Personal finances are inextricably linked to mental health in Mexico, for better or worse. For example, poor money management can result in stress, grief, misery, and, in the worst-case scenario, suicide.
According to the Ministry of Health, 3,332 suicides occurred in the country in 2020. Financial education is critical in addressing this mental health issue.
According to data from the financial coach Coru, characteristics such as income level, age, and even gender significantly influence how people handle their money and their view of their financial condition.
Men stand out in this regard, since at least three out of ten have considered suicide as a means out of financial difficulties. Additionally, 27% of males spend more than their income level, showing poor financial management.
“Personal finances have a variety of emotional consequences that influence not just the individual, but also the entire family. Financial and emotional health are inextricably linked; having healthy finances alleviates one worry, while financial independence enables you to make better financial decisions,” argues Fernando Garca, Head of Growth at Coru, a financial coach.
In what other ways do finances impact mental health?
According to Coru, the following is how finances affect Americans’ moods:
- 79 percent believe their finances have complete control over their lives.
- 89 percent are depressed if they are unable to purchase something
- 85 percent spend a significant portion of their day worrying about their finances
- 60% have had financial chats with their loved ones.
- 78 percent of respondents express anxiety when asked to keep track of their expenses.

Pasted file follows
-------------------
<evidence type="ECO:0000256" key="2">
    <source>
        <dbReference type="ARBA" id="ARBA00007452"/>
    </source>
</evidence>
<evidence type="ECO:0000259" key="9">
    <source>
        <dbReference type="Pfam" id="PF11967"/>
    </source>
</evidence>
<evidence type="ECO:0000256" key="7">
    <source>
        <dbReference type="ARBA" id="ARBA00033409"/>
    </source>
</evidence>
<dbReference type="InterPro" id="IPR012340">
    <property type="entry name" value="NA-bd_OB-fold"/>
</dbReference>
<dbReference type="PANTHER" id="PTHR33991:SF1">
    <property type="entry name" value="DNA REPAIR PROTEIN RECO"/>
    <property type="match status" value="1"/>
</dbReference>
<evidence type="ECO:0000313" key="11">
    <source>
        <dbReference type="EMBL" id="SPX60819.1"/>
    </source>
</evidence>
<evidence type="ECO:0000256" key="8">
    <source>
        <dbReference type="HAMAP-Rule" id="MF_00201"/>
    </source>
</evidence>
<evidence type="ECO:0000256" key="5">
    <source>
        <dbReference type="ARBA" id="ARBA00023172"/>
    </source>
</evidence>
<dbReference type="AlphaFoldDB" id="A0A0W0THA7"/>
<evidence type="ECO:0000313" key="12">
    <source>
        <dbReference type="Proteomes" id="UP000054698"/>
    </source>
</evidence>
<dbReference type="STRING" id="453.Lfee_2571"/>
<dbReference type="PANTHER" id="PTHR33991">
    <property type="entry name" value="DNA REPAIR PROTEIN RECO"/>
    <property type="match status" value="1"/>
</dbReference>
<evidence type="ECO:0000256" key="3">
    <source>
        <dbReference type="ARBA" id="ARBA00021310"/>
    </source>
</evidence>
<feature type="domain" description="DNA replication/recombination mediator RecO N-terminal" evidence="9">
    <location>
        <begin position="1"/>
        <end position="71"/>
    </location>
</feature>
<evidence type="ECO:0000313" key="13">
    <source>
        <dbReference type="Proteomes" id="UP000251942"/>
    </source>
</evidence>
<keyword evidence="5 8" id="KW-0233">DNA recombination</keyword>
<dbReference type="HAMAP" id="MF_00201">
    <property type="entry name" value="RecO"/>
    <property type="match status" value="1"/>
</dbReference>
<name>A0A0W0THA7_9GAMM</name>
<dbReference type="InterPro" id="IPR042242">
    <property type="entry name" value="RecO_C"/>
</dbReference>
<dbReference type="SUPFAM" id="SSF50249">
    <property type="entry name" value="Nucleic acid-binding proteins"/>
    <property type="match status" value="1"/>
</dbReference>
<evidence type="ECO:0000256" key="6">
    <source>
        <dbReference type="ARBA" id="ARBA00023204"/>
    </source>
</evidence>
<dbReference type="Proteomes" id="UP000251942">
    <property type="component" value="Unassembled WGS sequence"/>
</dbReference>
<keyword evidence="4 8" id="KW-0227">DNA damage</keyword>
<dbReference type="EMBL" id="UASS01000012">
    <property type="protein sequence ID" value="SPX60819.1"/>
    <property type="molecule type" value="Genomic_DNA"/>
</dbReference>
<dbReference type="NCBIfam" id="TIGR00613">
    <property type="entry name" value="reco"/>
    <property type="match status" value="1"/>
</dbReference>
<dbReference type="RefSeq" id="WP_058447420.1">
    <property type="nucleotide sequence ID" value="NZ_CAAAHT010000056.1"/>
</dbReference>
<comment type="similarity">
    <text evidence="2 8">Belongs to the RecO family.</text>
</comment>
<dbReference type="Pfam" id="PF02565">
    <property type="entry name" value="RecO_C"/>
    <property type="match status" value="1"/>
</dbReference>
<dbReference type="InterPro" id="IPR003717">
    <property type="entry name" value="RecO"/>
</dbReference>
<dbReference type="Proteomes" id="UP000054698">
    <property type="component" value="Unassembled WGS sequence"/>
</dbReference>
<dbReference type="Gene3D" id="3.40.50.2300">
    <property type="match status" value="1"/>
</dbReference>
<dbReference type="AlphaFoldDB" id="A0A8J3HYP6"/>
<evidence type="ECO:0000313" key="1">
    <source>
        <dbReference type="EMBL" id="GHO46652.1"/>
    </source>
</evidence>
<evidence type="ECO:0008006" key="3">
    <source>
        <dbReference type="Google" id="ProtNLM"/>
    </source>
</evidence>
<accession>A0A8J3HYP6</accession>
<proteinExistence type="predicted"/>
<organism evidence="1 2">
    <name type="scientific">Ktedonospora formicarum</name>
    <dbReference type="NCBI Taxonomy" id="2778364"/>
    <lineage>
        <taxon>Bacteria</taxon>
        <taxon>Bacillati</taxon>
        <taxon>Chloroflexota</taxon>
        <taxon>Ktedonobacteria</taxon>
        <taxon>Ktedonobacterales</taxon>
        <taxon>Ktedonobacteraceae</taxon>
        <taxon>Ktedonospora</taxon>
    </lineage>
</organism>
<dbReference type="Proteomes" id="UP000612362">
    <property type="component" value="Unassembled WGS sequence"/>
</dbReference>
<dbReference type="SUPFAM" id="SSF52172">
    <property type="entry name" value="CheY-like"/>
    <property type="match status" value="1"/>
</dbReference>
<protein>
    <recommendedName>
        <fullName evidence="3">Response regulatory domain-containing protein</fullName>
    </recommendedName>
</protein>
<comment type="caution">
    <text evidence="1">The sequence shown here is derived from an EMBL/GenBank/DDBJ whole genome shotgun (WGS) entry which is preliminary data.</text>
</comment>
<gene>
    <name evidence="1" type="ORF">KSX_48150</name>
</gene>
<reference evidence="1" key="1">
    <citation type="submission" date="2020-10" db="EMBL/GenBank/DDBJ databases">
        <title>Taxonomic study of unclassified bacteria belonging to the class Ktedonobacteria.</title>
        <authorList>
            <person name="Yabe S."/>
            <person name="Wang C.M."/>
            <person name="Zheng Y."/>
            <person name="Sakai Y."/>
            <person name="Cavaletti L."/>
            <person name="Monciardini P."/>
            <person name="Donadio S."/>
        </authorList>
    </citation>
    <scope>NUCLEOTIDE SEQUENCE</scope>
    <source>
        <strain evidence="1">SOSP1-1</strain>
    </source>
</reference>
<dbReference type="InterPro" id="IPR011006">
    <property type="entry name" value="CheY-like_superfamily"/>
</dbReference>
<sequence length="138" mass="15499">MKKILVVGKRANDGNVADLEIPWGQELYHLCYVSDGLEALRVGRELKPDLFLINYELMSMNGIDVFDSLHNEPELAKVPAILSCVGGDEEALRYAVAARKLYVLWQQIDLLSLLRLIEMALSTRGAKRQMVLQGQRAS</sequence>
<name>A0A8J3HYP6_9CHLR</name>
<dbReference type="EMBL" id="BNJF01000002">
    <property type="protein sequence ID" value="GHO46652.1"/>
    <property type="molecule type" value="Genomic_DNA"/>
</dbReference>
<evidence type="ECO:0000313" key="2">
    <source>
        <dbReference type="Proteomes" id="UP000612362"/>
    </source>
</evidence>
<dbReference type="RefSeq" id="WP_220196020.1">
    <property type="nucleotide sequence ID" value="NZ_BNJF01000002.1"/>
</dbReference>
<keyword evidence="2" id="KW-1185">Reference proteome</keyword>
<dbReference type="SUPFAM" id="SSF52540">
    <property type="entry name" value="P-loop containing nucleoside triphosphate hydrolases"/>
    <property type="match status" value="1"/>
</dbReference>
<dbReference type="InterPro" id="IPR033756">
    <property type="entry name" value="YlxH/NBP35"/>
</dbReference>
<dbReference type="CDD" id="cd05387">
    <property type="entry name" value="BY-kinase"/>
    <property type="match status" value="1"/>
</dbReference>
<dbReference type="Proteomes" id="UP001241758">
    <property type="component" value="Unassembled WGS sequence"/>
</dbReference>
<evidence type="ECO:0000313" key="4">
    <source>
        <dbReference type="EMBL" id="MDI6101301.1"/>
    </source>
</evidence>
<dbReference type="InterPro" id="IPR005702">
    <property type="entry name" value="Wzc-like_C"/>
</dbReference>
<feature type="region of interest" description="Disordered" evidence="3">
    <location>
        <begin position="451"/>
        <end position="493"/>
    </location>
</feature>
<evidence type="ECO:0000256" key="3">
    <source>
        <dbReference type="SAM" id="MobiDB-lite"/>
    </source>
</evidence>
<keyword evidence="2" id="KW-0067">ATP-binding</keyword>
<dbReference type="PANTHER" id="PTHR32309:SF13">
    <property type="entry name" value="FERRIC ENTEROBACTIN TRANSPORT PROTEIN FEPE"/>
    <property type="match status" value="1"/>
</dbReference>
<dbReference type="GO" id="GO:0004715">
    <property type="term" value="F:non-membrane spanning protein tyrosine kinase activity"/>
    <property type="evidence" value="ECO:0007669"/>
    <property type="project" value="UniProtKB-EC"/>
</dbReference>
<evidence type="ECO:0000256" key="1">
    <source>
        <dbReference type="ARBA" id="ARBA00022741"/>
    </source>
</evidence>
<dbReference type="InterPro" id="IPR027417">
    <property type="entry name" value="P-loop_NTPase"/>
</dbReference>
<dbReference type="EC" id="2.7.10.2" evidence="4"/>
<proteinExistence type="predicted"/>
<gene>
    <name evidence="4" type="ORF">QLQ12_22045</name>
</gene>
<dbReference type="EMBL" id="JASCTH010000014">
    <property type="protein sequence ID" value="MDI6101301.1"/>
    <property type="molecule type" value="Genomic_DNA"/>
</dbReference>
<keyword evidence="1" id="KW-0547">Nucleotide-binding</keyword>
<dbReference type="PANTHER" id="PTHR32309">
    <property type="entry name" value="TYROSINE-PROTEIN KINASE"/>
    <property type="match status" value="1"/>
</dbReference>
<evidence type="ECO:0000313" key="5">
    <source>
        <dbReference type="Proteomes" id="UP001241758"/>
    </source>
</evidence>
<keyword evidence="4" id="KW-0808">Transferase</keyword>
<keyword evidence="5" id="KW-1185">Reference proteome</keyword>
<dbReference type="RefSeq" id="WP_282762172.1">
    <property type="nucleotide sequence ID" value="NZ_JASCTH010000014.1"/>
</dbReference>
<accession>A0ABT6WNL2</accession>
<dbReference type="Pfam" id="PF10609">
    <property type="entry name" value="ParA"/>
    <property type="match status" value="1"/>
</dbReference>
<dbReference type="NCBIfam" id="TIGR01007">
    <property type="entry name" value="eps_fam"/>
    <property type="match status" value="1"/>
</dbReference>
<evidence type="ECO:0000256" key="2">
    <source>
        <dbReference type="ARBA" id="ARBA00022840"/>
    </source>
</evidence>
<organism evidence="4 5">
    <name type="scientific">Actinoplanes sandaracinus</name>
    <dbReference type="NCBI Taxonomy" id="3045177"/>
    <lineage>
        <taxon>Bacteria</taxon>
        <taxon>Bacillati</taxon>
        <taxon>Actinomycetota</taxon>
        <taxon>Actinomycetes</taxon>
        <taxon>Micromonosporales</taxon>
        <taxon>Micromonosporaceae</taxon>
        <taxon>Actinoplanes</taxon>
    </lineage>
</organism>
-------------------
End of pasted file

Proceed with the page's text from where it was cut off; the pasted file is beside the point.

- 88 percent express concern when they examine their savings account.
The higher one’s financial inability to regulate, the greater one’s sense of guilt.
According to Coru, 18% of Mexicans struggle to meet their monthly basic needs, such as paying for power, water, gas, or rent. Additionally, 74% reported a decrease in income during the prior 12 months.
This condition may exacerbate the impacts on mental health if no action is taken, such as the development of solutions that enable people to gain greater control over their financial lives and, as a result, an improvement in their state of mind and quality of life.
Almost nine out of ten Mexican men and women experience stress while considering their financial position. However, 45% of them go shopping when they are down, establishing an artificial reward mechanism that is typically only transitory. And it is precisely because, after incurring the unneeded expenses and viewing the account statement, a sense of shame sets in, and this can spiral into a vicious circle.
According to Coru, at least 82 percent of people who purchase something needless feel terrible about it owing to the influence on their financial stability.
According to the World Health Organization (WHO), suicide is the fourth leading cause of death among people aged 15 to 29, and situations such as the COVID-19 pandemic exacerbate the problem. According to the United Nations’ (UN) Survey on Youth in Latin America and the Caribbean, 64% of people in that age range expressed concern about their family’s financial situation and 45% about their own financial situation. personal.
In this regard, it is critical for society as a whole to implement robust policies to increase financial education, with a special emphasis on the most vulnerable demographic groups, in order to equip people with the required skills for financial health.